Hampton Court Flower Show 2017 – The Show Gardens: Kinetica

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Designer John Warland has been a constant and stimulating presence at the RHS Hampton Court Palace Flower Show in recent years. His gardens for children’s charity World Vision have been amongst my favourites, blurring the boundaries between landscape design and art, whilst at the same time conjuring up beautiful, playful, often dazzlingly bright spaces. There has not been a John Warland garden I have not enjoyed, and this year was no exception. Backed by a different sponsor, Paneltech, the talented designer was able to explore new territory at this year’s show with a garden entitled Kinetica.


The World Vision Garden at Hampton Court Flower Show in 2016 won a gold medal


Inspired by particle theory, the square, symmetrical layout of Kinetica represents the molecular structure of a solid object. Nine, perforated, red planters, each sheltering a specimen of Betula jacquemontii, are weighted underground using pendulums to maintain them, and the trees, in constant motion. The perpetual swaying is intended to displace pollen into one of sixteen canary-yellow basins filled with dark, reflective water.  Here Brownian Motion takes hold, moving the tiny particles randomly across the calm surface.



The message? That in an increasingly unstable world, with movement and change all around, only one’s individual perspective can determine the concept of stability. The planting, which might have been nothing more than cheerful window dressing, supported the scientific concept with the inclusion of Clarkia pulchella, the plant which assisted Robert Brown in his discovery of Brownian motion. Using a microscope, the botanist studied the movement of the flowers’ oblong pollen particles in water, observing their apparently random and erratic progress. This movement, it was eventually concluded, was caused by constant bombardment from particles in the surrounding medium.



Other plants used include Echinops ritro (globe thistle), Salvia ‘Hot Lips’, Anemanthele lessoniana (pheasant’s tail grass), alliums, Achillea ptarmica, Foeniculum vulgare (fennel) and yellow hemerocallis (daylily).



In a world where we are all bombarded and moved, not always willingly, by bad news, fake news and omnipresent social media, this is a garden we should all be able to relate to. I gazed upon it and felt calm and settled, but at the same time enlivened and amused. Others may feel puzzled, unsettled or even repelled by its quirkiness. And that is exactly the point the designer wished to make, that stability is in the mind of the beholder. TFG.

Designer: John Warland

Sponsor: Paneltech Industries Ltd.

Medal: Silver Gilt







Categories: Flower Shows, Flowers, Foliage, Garden Design, Hampton Court Flower Show, Perennials, Photography, Planting Design

Posted by The Frustrated Gardener

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8 comments On "Hampton Court Flower Show 2017 – The Show Gardens: Kinetica"

  1. Whoa! Not necessarily my cup of tea planting or colour wise, but I love the concept and I especially love the birches in those pendulum pots – what a clever idea. Most interesting post Dan… thanks so much for sharing.

    1. I have some gardens to write about that you will like much better Helen, but lawns were seriously lacking …. again. You could shove a few eucalyptus trees in waste paper baskets and be the talk of Hurstbridge. No?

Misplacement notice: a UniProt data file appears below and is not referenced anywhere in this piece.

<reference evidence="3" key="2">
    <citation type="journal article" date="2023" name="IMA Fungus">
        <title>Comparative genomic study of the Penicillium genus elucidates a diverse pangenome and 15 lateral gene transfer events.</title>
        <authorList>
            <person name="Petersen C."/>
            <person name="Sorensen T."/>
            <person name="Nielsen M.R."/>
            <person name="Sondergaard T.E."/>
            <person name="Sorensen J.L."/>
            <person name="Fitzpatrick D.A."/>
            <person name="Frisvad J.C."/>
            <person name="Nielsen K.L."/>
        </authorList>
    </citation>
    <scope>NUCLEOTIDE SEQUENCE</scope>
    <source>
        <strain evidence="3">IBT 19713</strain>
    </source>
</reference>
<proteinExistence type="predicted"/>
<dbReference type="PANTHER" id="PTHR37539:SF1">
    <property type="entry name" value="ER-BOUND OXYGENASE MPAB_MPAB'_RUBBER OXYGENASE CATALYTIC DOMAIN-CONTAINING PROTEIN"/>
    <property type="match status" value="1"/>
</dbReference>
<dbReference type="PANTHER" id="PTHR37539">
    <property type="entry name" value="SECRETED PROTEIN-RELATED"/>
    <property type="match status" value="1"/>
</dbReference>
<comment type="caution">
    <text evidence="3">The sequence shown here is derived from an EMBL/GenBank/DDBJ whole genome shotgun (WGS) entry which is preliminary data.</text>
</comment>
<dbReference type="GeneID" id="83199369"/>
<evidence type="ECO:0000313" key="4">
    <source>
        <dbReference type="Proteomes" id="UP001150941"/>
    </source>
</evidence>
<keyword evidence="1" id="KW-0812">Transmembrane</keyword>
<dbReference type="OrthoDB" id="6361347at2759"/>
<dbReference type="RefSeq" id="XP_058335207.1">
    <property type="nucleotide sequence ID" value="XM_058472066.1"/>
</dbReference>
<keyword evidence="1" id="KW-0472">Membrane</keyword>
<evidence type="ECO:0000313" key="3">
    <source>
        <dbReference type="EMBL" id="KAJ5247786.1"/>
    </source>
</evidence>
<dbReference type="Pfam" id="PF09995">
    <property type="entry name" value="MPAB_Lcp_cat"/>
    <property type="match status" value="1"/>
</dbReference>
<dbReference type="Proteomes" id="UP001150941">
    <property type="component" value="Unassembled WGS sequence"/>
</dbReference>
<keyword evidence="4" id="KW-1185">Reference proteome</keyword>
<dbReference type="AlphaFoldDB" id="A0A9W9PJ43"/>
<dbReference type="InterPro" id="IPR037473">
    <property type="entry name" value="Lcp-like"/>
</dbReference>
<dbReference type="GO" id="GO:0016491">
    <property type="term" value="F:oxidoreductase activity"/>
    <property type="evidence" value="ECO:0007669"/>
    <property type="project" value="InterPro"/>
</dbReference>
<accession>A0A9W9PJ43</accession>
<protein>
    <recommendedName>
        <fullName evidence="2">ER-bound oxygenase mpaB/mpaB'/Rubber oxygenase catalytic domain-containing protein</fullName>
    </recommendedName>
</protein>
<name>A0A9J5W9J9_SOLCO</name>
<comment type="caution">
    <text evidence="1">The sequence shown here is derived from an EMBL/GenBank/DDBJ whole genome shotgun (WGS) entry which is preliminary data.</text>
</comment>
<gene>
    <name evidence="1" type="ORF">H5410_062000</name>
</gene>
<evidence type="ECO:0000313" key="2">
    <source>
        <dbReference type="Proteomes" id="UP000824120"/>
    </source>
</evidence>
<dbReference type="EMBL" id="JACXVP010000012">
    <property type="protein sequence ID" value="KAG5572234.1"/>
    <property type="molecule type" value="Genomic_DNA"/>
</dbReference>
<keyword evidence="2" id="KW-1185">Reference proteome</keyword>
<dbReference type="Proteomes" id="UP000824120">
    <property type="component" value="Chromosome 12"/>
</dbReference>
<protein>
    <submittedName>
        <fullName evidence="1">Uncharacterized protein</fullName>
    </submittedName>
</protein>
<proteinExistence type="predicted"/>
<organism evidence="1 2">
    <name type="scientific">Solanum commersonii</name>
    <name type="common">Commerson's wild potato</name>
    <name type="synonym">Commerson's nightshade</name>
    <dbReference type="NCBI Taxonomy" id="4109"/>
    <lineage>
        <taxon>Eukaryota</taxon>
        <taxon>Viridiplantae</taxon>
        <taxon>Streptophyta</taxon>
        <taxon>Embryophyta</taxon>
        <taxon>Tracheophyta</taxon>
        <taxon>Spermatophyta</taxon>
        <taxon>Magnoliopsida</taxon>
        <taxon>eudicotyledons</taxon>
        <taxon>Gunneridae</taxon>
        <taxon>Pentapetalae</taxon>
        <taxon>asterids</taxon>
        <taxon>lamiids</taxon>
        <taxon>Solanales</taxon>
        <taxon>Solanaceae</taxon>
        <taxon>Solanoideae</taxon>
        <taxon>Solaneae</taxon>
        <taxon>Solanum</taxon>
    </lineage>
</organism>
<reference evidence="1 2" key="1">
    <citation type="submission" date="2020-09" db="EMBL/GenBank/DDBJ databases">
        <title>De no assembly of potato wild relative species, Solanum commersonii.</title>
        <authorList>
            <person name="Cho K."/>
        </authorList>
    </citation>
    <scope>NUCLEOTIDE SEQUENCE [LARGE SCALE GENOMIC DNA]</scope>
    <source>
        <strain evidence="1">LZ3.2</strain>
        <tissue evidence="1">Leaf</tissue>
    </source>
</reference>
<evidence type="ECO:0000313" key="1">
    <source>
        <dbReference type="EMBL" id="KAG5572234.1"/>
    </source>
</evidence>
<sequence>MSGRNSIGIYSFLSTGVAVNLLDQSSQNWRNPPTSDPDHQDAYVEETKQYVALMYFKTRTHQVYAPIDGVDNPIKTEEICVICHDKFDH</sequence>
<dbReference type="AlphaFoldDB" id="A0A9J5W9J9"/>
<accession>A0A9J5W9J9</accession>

2. Thanks for the stimulating post. Really enjoyed it as I sit here in the rainforest of North Queensland trying to come up with a new creative idea for a more functional commercial garden design where achieving the tight budgetary constraints and complying with local government codes are the main objective. So interesting to see what the rest of the world is up to and it’s good to be reminded that a landscape can be more a work of art and a statement than a purely functional and attractive space. Wish I could find more clients who would let me be so inventive as this….

    1. Hmmm, yes, that’s why I gave up being a Landscape Architect Suzan. The only time in my life I have given up on anything I’ve really wanted to do. But there were only so many car park schemes I could stomach! Then again, being creative is what we are trained to do, and hopefully conceptual gardens like this help to push the boundaries. John Warland’s work is definitely worth exploring further if you like this garden. Meanwhile, I now have an amusing and presumably quite wrong image of you sitting at a drawing board under a canopy of towering trees in the forest, with a puzzled look on your face. I think those clients need you – they just don’t know it yet!

  3. Thank you so much for all of your posts, but this one really got me, when you first posted pics I thought really “this you love”, but then you gave us the full story, all I can say is WOW to everything about the whole idea. Science, learning something new, conception, etc. etc. etc.

    1. That’s nice Sarah. I converted you! There is a place for conceptual gardens, and if I had all the space I needed for conventional gardening I would enjoy something like this in my own space. A simplified version might also work in a public area. I like to keep an open mind, thank you for doing so too.

  4. yes… wastepaper baskets and from IKEA!!! what a good idea… the alpaca’s would be most amused!!! I would probably be excommunicated from the town! ha ha ha

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